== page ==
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It’s like punk rock, only it’s a pig

By Jonathan Sussman

Section: Arts

April 3, 2009

Jean-Jacques Rousseau once noted that even if the ancient Athenians were wrong to put Socrates to death, at least it meant that they took his ideas seriously. This is the eternal dilemma I carry with me whenever I’m in the presence of the members of Students for a Democratic Society. It’s not just that they are shades more radical than their counterparts in Democracy for America, more outspoken, not clean-shaven. More to the point, SDS members take ideas seriously – very seriously. How can a thoroughly bourgeois individual such as myself walk into their midst and remain unscathed?

It was precisely this thought that raced through my Dayquil-addled mind as I stepped into the back room of the radio station Wednesday night. Their hit talk show, “Tune In, Turn On, Drop Out”, had just wrapped up to be replaced by a sports chat program, but the atmosphere was still charged and energetic, coming off of a heated discussion of the revived squatting movement on the Eastern seaboard.

Carrie Mills, who goes by the radio handle of “Carrie Nation”, strikes a powerful figure. Her flowing blond locks and delicate features come from a heritage that marks her as a Daughter of the American Revolution; tonight, however, and pretty much every night, she elides the trappings of a conservative Connecticut upbringing to radicalize the Brandeis campus. At the moment, she cradles in her arms black and pink spray paint and a large plastic drop cloth, an indication that – as the youth like to say – something big was about to go down.

I pointed at the implements of instruction and jabbered through a mental fog of phenylephrine and dextromethorphan: “What are those for?”

Ms. Mills glowered at me. “Pigasus is running for Student Union President, and I’m his general manager. There’ll be a press conference on Rabb steps tomorrow at high noon – ask questions then.”

Clearly, I would just have to wait and see.

The next day, with significantly less mucus and a song in my heart, I proceeded down the Rabb steps after a rousing lecture on the anarcho-syndicalist movement. What greeted me was a sight to behold: a huge banner, reading “Vote Pig!” featuring a strikingly realistic flying pig. The press conference was more of a political rally on the cheap. Ms. Mills, clad in a flowing green tunic she previously sported at a Black Panther memorial event, yelled slogans down the Rabb steps.

“You Can’t Possibly Go Wrong With A Pig!” she thundered. “Vote Pigasus for President!” Her impressive vocals and the odd acoustics of the Rabb steps helped propagate the message; witnesses claimed they could hear her from halfway across campus.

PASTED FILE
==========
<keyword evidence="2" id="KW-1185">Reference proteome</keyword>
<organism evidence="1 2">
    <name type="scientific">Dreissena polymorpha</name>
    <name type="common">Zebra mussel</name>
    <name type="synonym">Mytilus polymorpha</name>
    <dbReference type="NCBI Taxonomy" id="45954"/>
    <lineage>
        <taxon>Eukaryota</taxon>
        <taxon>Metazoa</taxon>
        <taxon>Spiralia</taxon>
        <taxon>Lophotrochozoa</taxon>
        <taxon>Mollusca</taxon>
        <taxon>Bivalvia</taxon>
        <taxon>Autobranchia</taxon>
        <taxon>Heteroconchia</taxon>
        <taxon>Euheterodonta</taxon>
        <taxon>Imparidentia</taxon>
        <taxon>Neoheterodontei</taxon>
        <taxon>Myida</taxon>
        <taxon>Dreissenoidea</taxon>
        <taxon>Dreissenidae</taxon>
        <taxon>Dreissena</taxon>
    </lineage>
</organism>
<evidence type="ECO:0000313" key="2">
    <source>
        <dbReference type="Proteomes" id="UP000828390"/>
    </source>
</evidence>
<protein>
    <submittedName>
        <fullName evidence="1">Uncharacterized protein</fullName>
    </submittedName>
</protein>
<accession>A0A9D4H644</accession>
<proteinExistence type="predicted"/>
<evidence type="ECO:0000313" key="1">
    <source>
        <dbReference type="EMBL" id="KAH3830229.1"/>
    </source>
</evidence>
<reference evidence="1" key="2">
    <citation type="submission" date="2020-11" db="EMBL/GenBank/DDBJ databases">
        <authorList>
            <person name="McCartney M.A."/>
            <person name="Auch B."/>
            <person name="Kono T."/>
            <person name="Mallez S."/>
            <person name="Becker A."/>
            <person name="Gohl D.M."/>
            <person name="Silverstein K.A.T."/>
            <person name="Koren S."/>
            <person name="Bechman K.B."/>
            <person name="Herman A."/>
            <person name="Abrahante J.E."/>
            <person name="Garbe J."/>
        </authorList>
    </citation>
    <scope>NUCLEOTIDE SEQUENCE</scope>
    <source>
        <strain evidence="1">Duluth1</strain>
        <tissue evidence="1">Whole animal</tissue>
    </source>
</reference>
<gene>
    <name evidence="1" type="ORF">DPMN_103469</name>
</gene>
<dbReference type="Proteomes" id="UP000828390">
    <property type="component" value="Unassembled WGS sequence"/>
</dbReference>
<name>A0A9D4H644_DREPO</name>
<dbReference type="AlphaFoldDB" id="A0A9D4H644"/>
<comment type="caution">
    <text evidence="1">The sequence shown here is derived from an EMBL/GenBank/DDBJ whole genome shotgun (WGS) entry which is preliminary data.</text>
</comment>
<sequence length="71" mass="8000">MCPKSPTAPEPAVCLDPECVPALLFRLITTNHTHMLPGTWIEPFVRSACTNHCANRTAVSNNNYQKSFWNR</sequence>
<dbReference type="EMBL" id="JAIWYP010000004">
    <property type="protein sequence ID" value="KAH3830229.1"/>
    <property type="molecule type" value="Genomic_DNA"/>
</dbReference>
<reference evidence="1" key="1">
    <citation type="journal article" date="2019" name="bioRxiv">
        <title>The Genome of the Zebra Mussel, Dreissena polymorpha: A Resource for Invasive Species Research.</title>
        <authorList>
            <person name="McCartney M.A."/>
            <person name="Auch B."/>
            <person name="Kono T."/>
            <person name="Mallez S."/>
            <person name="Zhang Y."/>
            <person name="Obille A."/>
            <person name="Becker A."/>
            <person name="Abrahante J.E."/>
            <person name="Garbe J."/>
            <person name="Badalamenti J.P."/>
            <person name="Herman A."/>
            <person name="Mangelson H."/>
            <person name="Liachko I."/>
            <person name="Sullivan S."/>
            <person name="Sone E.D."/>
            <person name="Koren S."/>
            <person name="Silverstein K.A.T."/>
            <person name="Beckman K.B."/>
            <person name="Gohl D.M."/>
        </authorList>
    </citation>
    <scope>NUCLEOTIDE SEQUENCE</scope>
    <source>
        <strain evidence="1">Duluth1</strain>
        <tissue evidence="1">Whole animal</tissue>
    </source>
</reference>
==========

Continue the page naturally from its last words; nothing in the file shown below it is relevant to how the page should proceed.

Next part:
Other SDS members and hangers-on chimed in, resembling in tone and style a Mississippi camp revival for latter-day hippies. “All Politicians are Pigs Anyway – Might As Well Vote for a Real One!” yelled Guy Rossman, a towering specimen of Minnesota manhood. “Pigasus Will Make Brandeis Kosher!” shouted Amanda Hoffman, a thin slip of a girl decked in an eternally cool Johnny Cash t-shirt. Their exhortations clearly had an effect on some; when the crowd walking to their 12:10 classes was polled, an exuberant Vu Truong screamed back “PIGASUS!”

Others, however, were not so enthusiastic. One junior, who wished to remain anonymous, feared that it was precisely these sorts of tactics that made people apathetic, something which could lead to the election of the next Ronald Reagan. However, she added that the revival of the Yippie’s 1968 Presidential candidate was “cute”, prompting her to giggle slightly and remove the pencil ensnared in the tightly-wound bun of her strawberry hair.

Mariel Gruszko, a slightly calmer SDS member, explained that the campaign for Pigasus was run with two goals in mind: to point out the absurdity of Student Union elections, which only waste resources and induce hyperventilation in over-serious candidates, and to highlight the lack of choice available to students. Maia Stamieszkin, another SDS member with an unpronounceable last name, chimed in that she got behind Pigasus because he represented her values. When I put it to them that Pigasus was ineligible for the position – not being enrolled as a Brandeis student, not to mention that his campaign banner was not made of approved Student Union materials – Ms. Gruszko shrugged this off. Ms. Stamieszkin darkly declared that “it’s not possible that he won’t win”, and returned to yelling at passerby.

The Pigasus campaign clearly represents a new direction for Brandeis politics. Mr. Rossman indicates that a large vote for Pigasus could signal a move towards leaderless democracy on campus. When pressed for future details, he could only tell students to “Stay tuned”.

At 12:20, with the lunchtime stomach rumbles setting in, most of the campaigners began gathering their things. Ms. Mills turned one last time to face the campus, warmed by the overhead sun but still struggling to leave the last vestiges of winter behind. “It’s Time For A Dictator on the Brandeis Campus!” she announced, and turned away, fist clenched in solidarity.

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